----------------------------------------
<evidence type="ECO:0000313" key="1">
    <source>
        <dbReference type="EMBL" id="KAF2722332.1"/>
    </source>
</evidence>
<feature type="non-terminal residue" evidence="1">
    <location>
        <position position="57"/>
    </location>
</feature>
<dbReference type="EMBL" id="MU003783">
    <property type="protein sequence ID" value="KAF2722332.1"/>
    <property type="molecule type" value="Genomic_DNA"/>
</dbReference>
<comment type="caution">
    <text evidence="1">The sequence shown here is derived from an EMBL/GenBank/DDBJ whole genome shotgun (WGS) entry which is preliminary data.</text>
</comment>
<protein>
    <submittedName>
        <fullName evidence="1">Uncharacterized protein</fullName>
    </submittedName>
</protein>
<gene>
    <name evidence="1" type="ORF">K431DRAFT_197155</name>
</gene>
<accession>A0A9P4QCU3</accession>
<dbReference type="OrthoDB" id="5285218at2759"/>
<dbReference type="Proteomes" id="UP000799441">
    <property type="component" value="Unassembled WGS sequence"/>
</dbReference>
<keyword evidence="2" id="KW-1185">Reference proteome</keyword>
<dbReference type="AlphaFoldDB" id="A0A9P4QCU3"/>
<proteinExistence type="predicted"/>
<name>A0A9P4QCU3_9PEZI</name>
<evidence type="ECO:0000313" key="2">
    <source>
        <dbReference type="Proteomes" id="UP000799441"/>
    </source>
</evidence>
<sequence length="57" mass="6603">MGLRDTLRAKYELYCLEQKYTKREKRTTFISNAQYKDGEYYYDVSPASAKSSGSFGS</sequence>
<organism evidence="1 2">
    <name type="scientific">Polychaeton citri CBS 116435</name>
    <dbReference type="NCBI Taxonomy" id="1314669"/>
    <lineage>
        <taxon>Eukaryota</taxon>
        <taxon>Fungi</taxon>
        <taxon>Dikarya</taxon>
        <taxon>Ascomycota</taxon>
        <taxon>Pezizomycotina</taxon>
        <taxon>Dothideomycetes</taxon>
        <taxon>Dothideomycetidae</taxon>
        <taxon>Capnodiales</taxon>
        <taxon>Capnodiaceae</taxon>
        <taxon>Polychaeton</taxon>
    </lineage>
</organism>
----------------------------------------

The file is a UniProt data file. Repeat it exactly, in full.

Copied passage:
<evidence type="ECO:0000313" key="1">
    <source>
        <dbReference type="EMBL" id="KAF2722332.1"/>
    </source>
</evidence>
<feature type="non-terminal residue" evidence="1">
    <location>
        <position position="57"/>
    </location>
</feature>
<dbReference type="EMBL" id="MU003783">
    <property type="protein sequence ID" value="KAF2722332.1"/>
    <property type="molecule type" value="Genomic_DNA"/>
</dbReference>
<comment type="caution">
    <text evidence="1">The sequence shown here is derived from an EMBL/GenBank/DDBJ whole genome shotgun (WGS) entry which is preliminary data.</text>
</comment>
<protein>
    <submittedName>
        <fullName evidence="1">Uncharacterized protein</fullName>
    </submittedName>
</protein>
<gene>
    <name evidence="1" type="ORF">K431DRAFT_197155</name>
</gene>
<accession>A0A9P4QCU3</accession>
<dbReference type="OrthoDB" id="5285218at2759"/>
<dbReference type="Proteomes" id="UP000799441">
    <property type="component" value="Unassembled WGS sequence"/>
</dbReference>
<keyword evidence="2" id="KW-1185">Reference proteome</keyword>
<dbReference type="AlphaFoldDB" id="A0A9P4QCU3"/>
<proteinExistence type="predicted"/>
<name>A0A9P4QCU3_9PEZI</name>
<evidence type="ECO:0000313" key="2">
    <source>
        <dbReference type="Proteomes" id="UP000799441"/>
    </source>
</evidence>
<sequence length="57" mass="6603">MGLRDTLRAKYELYCLEQKYTKREKRTTFISNAQYKDGEYYYDVSPASAKSSGSFGS</sequence>
<organism evidence="1 2">
    <name type="scientific">Polychaeton citri CBS 116435</name>
    <dbReference type="NCBI Taxonomy" id="1314669"/>
    <lineage>
        <taxon>Eukaryota</taxon>
        <taxon>Fungi</taxon>
        <taxon>Dikarya</taxon>
        <taxon>Ascomycota</taxon>
        <taxon>Pezizomycotina</taxon>
        <taxon>Dothideomycetes</taxon>
        <taxon>Dothideomycetidae</taxon>
        <taxon>Capnodiales</taxon>
        <taxon>Capnodiaceae</taxon>
        <taxon>Polychaeton</taxon>
    </lineage>
</organism>